|New Host (nginx)||Old Host (s3)|
|Mean: 8.18||Mean: 44.96|
|Total speedup:||over 5x faster!|
And so, we see the value of compressing content for highly repetitive files such as those produced by the ClojureScript compiler.
In the past, I hadn't noticed compression making much of a difference for cljs projects. I have a hunch that's because unlike 90%+ of cljs projects, cljsfiddle cannot use advanced compilation mode because it needs to load the cljs-in-cljs bootstrapped clojurescript compiler.
Everyone knows zipping a file tends to make it smaller. Compression works by looking at a sequence (let's say of characters), and assigning long, frequently repetitive sequences in that string to shorter keys. The longer and more repetitive a substring is, the shorter its key should be. In this way a compression algorithm builds a legend from short symbol -> long symbol. Having one large file makes compression easier because instead of many small (and in the case of code, certainly redundant) legends, we can have a larger legend that only needs to do its work once.
We build the legend
1=AAAB. In our imaginary naive compression algorithm, we include the legend first, then a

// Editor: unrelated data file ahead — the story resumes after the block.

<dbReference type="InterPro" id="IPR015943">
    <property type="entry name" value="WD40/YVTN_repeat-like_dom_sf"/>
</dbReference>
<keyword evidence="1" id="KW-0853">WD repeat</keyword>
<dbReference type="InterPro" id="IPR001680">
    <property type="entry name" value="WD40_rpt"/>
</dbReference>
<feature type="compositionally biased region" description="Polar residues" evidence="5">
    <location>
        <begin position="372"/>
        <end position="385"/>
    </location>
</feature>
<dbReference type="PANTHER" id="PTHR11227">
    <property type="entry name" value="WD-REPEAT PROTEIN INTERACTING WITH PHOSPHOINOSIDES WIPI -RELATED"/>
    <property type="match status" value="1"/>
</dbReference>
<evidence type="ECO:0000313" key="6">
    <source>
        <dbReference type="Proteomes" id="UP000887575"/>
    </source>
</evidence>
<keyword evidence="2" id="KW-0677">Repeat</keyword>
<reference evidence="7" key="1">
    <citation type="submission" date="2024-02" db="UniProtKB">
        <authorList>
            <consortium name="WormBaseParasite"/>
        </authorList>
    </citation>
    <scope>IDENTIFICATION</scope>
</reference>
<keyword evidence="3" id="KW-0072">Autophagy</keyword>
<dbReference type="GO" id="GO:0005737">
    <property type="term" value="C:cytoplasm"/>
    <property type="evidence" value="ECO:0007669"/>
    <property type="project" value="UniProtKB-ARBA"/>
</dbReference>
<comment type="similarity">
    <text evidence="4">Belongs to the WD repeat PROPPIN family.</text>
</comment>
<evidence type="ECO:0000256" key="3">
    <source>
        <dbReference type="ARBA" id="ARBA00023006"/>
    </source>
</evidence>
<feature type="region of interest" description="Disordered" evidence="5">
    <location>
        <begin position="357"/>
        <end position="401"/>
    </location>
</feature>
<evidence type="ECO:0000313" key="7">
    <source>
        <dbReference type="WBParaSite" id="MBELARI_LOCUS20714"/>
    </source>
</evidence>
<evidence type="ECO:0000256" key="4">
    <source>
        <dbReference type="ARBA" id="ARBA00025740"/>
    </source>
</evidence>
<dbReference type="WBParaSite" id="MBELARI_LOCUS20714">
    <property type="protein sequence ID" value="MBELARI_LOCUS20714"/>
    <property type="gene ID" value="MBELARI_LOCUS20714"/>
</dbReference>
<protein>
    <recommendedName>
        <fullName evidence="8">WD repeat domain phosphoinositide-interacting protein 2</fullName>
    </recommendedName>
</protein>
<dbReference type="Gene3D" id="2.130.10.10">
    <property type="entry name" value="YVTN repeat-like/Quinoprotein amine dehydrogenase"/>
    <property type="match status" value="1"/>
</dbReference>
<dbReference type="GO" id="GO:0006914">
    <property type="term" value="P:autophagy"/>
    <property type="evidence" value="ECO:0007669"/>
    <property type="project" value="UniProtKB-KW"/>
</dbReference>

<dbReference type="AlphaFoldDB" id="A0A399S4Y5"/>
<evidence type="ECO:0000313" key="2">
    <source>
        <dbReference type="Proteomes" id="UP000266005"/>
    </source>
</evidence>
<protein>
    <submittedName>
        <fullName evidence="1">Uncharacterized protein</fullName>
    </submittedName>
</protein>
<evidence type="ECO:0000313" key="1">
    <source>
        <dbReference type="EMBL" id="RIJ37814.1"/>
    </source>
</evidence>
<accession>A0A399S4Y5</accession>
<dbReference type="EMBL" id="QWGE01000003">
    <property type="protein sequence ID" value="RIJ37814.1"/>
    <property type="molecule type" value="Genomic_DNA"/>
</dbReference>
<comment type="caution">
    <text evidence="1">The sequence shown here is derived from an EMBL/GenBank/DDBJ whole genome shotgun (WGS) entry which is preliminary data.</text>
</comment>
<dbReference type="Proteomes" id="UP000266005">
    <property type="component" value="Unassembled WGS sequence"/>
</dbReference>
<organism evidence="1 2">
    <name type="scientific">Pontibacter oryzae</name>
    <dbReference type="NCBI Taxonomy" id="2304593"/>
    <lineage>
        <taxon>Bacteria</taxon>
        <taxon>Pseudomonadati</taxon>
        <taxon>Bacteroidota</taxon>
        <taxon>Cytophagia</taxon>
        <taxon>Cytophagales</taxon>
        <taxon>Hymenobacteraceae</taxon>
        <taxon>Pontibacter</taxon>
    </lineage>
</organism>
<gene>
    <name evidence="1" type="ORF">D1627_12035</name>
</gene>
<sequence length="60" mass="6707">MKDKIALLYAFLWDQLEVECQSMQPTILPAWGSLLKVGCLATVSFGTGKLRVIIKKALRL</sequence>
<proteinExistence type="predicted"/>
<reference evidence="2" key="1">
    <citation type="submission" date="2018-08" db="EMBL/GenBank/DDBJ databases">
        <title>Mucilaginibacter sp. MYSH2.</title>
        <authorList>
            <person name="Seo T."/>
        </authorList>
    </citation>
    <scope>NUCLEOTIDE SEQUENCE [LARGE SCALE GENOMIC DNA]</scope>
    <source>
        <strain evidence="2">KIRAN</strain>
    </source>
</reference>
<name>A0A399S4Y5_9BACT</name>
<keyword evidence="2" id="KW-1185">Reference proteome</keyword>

|, then the data itself. So:
compress(example1) => 1=AAAB|1111 compress(example2) => 1=AAAB|11 and 1=AAAB|11
The length of compressed example1 is: 11. The length of compressed example two is: 18!! So we can see how having a larger, concatenated file helps with compression.
The clojurescript compiler's
:whitespace mode allows us to do exactly that.
So, with a larger file to compress, let's see what the gains are like:
|(old build) No Optimization||(new build) Whitespace Optimization|
|Total speedup:||over 7x faster than s3!|
So, even though we don't download the app.js file in parallel, we still save bandwidth and decrease load times.
For contributions such as updating cljs to use
:whitespace mode, and changes to the way we call bootstrapped compiler, and pointing out that gzip wasn't actually enabled on nginx!